DSSO to play 'Jurassic Park' score live, with movie, Aug. 19
The Symphony Hall concert will see the Duluth Superior Symphony Orchestra performing the entire John Williams score during a screening of the 1993 blockbuster.
DULUTH — Come summer, fans of prehistoric thrills will once again be flocking this way.
The Duluth Entertainment Convention Center has announced the Duluth Superior Symphony Orchestra will perform the score to "Jurassic Park" while the movie plays on a big screen at Symphony Hall on Aug. 19.
"This summer is the 30th anniversary" of Steven Spielberg's 1993 blockbuster, noted DSSO Executive Director Brandon VanWaeyenberghe. The orchestra also "had a really great success with our concert back in February celebrating John Williams," who composed the "Jurassic Park" score.
DECC visitors seem to love dinosaurs, VanWaeyenberghe added. Last summer saw the animatronic dinosaur show Jurassic Quest sell so many tickets, organizers had to confirm there wasn't an accounting error. If ticket sales are that strong for the DSSO's "Jurassic Park" presentation, VanWaeyenberghe indicated, there's a possibility of adding a second performance.
The August concert won't be the first time the DSSO has performed a live film score. The orchestra did "Psycho" in 2012 and "The Wizard of Oz" in 2015. Tackling a (relatively) contemporary blockbuster, though, enters new territory.
Although the DSSO has long performed at the DECC, this film presentation marks a new level of collaboration between the orchestra and the municipal venue. The concert isn't part of the DSSO's regular season, and ticketing is being handled by the DECC.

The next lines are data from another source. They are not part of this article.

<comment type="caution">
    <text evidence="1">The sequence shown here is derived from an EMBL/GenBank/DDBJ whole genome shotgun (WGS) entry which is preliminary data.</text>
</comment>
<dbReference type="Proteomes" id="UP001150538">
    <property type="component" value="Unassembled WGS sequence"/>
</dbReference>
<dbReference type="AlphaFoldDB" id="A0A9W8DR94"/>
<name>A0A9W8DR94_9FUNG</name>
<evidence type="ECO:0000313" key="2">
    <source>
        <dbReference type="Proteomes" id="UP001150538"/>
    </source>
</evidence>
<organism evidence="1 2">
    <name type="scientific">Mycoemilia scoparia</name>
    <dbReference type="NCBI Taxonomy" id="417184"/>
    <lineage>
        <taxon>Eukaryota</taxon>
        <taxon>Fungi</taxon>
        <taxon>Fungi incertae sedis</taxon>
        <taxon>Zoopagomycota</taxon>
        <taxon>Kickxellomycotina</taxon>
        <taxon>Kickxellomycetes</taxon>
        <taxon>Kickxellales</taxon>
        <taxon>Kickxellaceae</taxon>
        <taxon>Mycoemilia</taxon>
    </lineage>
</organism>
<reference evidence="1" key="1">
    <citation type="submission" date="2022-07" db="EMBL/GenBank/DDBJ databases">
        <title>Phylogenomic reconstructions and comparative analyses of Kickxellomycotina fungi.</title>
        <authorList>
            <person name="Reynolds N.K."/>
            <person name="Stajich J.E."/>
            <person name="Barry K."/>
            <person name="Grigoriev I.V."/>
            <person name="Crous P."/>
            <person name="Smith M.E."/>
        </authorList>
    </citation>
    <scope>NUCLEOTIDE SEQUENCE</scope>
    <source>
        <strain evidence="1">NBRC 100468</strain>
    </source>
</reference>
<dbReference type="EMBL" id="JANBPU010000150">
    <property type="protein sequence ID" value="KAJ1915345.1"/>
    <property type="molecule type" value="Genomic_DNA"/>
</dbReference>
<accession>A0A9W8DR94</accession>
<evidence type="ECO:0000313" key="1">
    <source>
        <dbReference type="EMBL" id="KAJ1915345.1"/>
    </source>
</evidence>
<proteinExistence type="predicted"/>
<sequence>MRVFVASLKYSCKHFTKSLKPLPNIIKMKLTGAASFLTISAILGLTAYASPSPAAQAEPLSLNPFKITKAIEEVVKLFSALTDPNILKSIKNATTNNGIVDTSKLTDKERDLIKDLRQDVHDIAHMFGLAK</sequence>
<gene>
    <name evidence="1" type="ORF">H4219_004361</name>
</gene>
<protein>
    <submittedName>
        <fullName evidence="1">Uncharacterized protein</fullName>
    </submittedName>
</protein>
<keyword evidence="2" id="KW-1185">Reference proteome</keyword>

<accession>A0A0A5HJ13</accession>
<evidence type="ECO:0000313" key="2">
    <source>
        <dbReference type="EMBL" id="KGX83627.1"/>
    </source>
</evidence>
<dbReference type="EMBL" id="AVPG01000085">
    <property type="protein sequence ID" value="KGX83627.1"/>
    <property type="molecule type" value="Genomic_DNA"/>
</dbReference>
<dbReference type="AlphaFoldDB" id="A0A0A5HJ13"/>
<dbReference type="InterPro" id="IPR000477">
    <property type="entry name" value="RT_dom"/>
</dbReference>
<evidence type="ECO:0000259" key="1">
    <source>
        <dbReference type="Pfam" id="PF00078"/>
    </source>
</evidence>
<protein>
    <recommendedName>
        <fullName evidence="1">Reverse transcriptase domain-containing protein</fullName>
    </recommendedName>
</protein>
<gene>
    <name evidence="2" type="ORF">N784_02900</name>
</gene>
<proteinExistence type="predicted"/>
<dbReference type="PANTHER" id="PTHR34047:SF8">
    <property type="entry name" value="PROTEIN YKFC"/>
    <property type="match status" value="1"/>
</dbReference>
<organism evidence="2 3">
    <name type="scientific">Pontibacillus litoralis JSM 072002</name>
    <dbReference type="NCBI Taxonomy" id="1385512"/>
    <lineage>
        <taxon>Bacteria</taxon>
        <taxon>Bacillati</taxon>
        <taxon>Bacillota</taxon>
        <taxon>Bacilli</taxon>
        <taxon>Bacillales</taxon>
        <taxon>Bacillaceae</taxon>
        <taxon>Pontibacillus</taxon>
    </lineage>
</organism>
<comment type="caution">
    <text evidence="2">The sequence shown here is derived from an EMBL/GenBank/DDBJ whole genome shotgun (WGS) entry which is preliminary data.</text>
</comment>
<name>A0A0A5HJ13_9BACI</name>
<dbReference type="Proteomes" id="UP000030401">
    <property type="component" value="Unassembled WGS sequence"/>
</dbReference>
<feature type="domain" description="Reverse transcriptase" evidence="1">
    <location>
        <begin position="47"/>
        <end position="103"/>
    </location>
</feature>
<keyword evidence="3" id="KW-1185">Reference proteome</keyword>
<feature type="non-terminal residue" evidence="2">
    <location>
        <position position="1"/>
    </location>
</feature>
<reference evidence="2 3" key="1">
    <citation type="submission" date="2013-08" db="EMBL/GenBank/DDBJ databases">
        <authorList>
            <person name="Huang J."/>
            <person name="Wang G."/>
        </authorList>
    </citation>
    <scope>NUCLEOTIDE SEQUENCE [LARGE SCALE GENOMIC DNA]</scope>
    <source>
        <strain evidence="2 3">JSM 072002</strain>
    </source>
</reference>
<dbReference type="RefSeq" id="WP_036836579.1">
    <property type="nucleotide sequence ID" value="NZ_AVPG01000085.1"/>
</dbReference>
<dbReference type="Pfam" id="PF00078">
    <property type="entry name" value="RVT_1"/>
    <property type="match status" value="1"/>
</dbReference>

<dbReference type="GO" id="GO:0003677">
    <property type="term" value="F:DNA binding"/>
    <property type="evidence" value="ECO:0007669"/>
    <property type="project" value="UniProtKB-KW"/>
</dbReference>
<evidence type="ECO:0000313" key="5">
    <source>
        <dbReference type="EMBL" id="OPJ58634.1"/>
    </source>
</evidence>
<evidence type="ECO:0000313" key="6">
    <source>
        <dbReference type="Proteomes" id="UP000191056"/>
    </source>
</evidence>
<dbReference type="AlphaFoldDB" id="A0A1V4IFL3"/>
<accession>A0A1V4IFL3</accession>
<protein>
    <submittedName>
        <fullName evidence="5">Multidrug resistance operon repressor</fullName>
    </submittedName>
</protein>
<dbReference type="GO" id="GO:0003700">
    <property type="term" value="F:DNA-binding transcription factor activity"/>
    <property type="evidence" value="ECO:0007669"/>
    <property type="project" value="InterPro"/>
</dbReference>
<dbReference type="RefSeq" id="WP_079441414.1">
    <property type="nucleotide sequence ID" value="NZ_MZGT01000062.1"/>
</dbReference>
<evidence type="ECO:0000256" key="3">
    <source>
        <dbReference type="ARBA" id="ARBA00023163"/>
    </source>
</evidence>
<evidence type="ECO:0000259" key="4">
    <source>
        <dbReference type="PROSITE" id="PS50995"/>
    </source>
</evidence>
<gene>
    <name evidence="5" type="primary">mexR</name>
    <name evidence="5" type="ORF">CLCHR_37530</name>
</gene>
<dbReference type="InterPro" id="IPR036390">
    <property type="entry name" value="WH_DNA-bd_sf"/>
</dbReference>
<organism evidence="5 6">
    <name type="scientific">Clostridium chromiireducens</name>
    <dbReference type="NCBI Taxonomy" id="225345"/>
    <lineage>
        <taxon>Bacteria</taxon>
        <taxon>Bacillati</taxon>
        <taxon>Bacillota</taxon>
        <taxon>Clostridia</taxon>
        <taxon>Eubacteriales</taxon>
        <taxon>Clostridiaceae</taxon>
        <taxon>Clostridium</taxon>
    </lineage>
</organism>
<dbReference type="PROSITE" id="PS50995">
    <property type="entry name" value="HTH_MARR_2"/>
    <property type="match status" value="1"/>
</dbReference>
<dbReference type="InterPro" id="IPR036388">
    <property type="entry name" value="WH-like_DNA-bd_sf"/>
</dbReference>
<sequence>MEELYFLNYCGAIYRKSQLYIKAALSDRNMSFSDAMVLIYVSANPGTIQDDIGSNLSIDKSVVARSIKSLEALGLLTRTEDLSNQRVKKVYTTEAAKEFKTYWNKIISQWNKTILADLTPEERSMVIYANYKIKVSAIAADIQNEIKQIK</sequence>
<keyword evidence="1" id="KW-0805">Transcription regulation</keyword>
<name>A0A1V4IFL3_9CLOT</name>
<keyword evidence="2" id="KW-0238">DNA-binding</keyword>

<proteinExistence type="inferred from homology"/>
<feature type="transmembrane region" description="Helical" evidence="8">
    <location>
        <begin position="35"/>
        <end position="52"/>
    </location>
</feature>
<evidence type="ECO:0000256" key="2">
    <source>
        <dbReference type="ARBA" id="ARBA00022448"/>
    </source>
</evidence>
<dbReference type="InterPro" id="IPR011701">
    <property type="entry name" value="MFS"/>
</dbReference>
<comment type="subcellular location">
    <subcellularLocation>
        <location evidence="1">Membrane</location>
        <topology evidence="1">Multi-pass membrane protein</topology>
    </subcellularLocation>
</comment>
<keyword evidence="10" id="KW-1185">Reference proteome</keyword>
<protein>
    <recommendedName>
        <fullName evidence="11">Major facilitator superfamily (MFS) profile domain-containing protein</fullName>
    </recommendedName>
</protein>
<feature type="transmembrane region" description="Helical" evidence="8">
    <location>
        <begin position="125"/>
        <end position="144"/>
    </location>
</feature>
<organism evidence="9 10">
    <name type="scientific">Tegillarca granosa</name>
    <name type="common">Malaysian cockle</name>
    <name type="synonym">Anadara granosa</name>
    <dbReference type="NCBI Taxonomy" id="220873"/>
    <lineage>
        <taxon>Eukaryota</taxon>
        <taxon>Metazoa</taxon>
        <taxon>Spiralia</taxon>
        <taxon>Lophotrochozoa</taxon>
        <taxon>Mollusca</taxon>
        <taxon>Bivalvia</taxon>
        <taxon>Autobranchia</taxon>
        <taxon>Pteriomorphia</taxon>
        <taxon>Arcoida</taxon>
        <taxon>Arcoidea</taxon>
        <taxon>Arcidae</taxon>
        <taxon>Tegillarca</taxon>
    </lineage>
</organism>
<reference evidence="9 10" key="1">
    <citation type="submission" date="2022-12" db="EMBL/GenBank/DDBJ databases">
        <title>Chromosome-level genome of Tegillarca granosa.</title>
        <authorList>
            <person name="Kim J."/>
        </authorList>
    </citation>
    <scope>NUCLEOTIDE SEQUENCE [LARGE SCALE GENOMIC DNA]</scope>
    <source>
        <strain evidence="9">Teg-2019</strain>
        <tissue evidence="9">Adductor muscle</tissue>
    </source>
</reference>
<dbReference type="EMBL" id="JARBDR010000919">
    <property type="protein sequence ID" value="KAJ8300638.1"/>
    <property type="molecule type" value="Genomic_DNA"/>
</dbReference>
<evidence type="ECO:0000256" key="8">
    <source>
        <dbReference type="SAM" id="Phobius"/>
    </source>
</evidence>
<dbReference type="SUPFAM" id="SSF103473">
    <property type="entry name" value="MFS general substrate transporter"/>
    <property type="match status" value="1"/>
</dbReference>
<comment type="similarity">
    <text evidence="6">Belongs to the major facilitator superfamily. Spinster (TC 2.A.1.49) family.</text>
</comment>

At a Monday morning news conference, DECC Executive Director Dan Hartman explained the financial considerations at play.
"There's a real upfront cost to purchase these scores and do this experience," said Hartman. "If it wouldn't be (for) the financial backing of the DECC," combined with the skills of the DSSO artists and staff, Hartman continued, "this would never be a reality."
The show has been "almost two years in the planning," said VanWaeyenberghe. Guest conductor Jason Seber will lead the performance, which involves headsets for all the musicians so they can follow along precisely in tempo with the original score recording.
"There is no chance for alteration," VanWaeyenberghe explained. "When the T. rex starts moving, you have to move with it."
Over the past decade, live-to-picture movie score performances have become a hot trend for orchestras around the world. Technological developments have made such performances feasible in a way they previously were not, and the film concerts tend to sell well — including among movie buffs who find Hans Zimmer to be a more compelling draw than Joseph Haydn.
"The Minnesota Orchestra does these all the time," said VanWaeyenberghe. "For us to take the leap to do something like this is really great for our community."
Tickets to the "Jurassic Park" performance go on sale to the public Friday, with presales available earlier through the DECC and the DSSO. For details, see decc.org.
This story was updated at 12:46 p.m. April 10 to add images and information from a news conference. It was originally posted at 7 a.m. April 10.